iPhone 8 review: Why a lack of X appeal shouldn't put you off the best handset Apple has ever made
- The new iPhone 8 and iPhone 8 Plus will start at $699 and $799 respectively
- They feature a new powerful A11 chip, AR capabilities and glass on both sides
- The new devices - available September 22 - come in silver, space grey, and gold
For a few fleeting moments, the iPhone 8 was the flagship of the range, the best phone Apple has ever made.
However, just moments after its introduction at the Steve Jobs Theater last week, Tim Cook revealed the iPhone X, with its futuristic looks and claim to be 'the future of the iPhone'.
But don't be fooled - for many the iPhone 8 will be the perfect handset, the 'iPhone classic' of the range, and a phone you really shouldn't write off.
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The new iPhone 8 (left) and 8 plus (right) may lack the 'X appeal' of Apple's new iPhone X, but they are hugely impressive, and for many will be the perfect upgrade.
In fact, it’s got pretty much the the same internals as the X, but with the more familiar screen (and fingerprint sensor).
It’s all about options - and the iPhone 8 is a really great one, an ‘iPhone classic’, if you will.
While from the front, the phone looks absolutely identical to the 7 series, once you pick it up, the huge number of changes Apple has made become apparent.
First, there’s the new glass back, which is on both the iPhone 8 and 8 Plus.
While looking lovely (especially in the gold colour, which is actually far more similar to Apple’s old rose gold), it also allows for wireless charging.
It is also far grippier than the iPhone 7, and really does feel far more secure and solid in the hand.
The iPhone 8 does feels heavier, in both ‘normal’ and plus versions, but is definitely more noticeable in the plus.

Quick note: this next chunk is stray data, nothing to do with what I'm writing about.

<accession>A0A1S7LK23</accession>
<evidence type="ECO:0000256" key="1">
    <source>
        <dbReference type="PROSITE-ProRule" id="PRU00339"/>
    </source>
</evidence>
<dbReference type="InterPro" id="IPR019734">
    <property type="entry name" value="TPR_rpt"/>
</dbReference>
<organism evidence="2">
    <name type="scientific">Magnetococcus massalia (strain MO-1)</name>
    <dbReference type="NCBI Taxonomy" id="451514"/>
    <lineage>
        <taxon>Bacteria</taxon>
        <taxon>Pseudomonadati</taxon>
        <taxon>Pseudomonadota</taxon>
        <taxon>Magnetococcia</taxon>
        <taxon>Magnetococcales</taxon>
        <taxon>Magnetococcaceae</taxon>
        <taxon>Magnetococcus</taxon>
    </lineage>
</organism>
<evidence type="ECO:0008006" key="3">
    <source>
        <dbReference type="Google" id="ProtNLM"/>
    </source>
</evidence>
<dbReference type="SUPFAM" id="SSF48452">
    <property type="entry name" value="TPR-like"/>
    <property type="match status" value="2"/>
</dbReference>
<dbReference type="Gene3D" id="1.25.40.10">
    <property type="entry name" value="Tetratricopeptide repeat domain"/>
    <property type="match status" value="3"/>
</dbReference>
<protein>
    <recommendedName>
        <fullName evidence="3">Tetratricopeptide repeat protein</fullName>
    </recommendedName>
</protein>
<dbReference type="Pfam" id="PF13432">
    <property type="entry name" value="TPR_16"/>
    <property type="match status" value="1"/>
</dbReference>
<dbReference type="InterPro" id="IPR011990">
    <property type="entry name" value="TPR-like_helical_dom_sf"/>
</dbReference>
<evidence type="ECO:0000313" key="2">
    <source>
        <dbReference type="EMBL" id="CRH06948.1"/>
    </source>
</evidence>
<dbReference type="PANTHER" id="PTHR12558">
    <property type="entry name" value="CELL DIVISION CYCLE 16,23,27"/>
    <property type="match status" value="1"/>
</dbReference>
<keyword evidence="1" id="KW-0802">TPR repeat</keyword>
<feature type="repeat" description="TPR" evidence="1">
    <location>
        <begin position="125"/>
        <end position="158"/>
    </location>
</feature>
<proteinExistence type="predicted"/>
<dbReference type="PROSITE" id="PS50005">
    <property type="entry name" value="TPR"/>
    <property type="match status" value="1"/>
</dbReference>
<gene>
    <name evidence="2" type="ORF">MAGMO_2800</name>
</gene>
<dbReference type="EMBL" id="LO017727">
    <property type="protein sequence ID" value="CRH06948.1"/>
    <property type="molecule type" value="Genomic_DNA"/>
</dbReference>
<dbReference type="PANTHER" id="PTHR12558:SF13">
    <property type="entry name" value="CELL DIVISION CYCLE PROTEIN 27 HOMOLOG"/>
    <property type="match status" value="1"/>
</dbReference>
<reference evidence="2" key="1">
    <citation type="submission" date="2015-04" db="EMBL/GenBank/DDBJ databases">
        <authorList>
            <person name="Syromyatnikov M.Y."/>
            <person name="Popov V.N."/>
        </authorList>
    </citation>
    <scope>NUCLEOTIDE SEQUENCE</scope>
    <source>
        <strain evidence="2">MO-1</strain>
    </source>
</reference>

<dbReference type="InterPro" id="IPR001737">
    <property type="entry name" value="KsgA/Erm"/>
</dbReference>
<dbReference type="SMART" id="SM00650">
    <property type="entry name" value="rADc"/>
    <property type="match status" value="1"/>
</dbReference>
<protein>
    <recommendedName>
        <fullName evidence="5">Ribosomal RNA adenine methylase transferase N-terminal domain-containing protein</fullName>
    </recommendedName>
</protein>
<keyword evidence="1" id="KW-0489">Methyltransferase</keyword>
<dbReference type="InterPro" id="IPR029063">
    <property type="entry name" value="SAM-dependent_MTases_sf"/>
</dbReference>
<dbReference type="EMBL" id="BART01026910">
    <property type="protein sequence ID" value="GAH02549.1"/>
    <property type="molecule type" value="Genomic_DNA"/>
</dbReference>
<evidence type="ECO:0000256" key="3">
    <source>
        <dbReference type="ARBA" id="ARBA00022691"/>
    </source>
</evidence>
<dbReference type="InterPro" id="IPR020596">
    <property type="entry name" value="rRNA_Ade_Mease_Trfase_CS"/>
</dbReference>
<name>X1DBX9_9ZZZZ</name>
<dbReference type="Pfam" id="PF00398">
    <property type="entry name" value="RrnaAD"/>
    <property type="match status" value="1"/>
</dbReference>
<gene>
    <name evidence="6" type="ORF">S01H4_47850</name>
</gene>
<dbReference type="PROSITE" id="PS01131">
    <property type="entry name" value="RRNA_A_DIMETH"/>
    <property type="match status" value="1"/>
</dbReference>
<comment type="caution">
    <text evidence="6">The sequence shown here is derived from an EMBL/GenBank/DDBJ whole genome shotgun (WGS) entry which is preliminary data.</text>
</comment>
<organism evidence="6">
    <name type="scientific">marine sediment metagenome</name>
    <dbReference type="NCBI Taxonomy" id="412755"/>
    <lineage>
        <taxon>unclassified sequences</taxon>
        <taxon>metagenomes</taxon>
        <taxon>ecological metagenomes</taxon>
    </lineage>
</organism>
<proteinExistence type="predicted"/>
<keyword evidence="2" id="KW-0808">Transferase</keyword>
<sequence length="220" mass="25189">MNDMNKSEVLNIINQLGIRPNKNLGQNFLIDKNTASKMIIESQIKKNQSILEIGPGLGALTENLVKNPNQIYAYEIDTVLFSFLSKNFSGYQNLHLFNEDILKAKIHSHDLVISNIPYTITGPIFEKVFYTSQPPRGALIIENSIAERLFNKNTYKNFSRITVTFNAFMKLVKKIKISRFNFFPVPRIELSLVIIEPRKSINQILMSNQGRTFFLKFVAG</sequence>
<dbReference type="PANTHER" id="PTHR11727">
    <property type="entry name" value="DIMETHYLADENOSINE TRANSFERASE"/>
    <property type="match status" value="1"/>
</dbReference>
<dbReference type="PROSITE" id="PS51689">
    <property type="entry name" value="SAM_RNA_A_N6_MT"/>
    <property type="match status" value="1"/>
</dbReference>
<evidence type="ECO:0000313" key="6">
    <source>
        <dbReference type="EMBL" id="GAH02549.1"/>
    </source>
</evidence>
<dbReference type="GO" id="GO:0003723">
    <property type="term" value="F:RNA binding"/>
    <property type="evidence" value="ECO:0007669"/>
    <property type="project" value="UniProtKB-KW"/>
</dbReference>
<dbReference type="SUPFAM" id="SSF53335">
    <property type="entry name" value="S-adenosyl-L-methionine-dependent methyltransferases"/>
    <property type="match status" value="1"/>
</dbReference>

The screen has also got a boost, and in particular the new True Tone technology, which was previously on the iPad, makes a big difference.
It uses a four-channel ambient light sensor to automatically adjust white balance to match the light around you for a better viewing experience, and mean colours always look as they should.
The speakers are also 25% better, making the iPhone 8 a surprisingly decent portable speaker.
Following months of anticipation, rumors and leaks, Apple has finally unveiled the iPhone 8 and iPhone 8 plus. The pair of devices - which will come with 5.5 and 4.7-inch retina HD screens - was touted as 'a huge step forward for iPhone'
Charging the 8 is a revelation - and gives users options for the first time.
There’s the standard lightning port charging, but also a new fast charge that takes the handset from zero to 50% in just 30 minutes - although be warned you’ll need a USB-C charger and lightning cable, which aren’t included.
The wireless charging, however, is what most people will use - and it’s great.
Both devices come with built-in wireless charging and are also compatible with hundreds of already available chargers. Pictured, the Belkin's $60 Boost Up charging disc we used - although any charger supporting to Qi standard will work with the iPhone
We tried the $60 Belkin BoostUp charging disc, and it works brilliantly - with a few small caveats.
First, you do need to be careful to place the phone in the center of the charger, or you can accidentally think its charging when it’s not.
However, this is a mistake you’ll probably only make once to be honest.
Secondly, the wireless charging is a little slower than using a lightning cable.
However, the convenience more than outweighs this - it’s a fantastic experience to just pop your phone on the disc on your bedside table at night rather than looking for the cable that’s fallen under the bed.
Apple also says an update later this year will improve speed.
Expect to see wireless chargers popping up everywhere - the iPhone 8 works with Qi chargers that are available as in cars, cafés, hotels, airports, and furniture, with Ikea in particular having a great range.
In terms of battery life, it’s almost identical to the iPhone 7.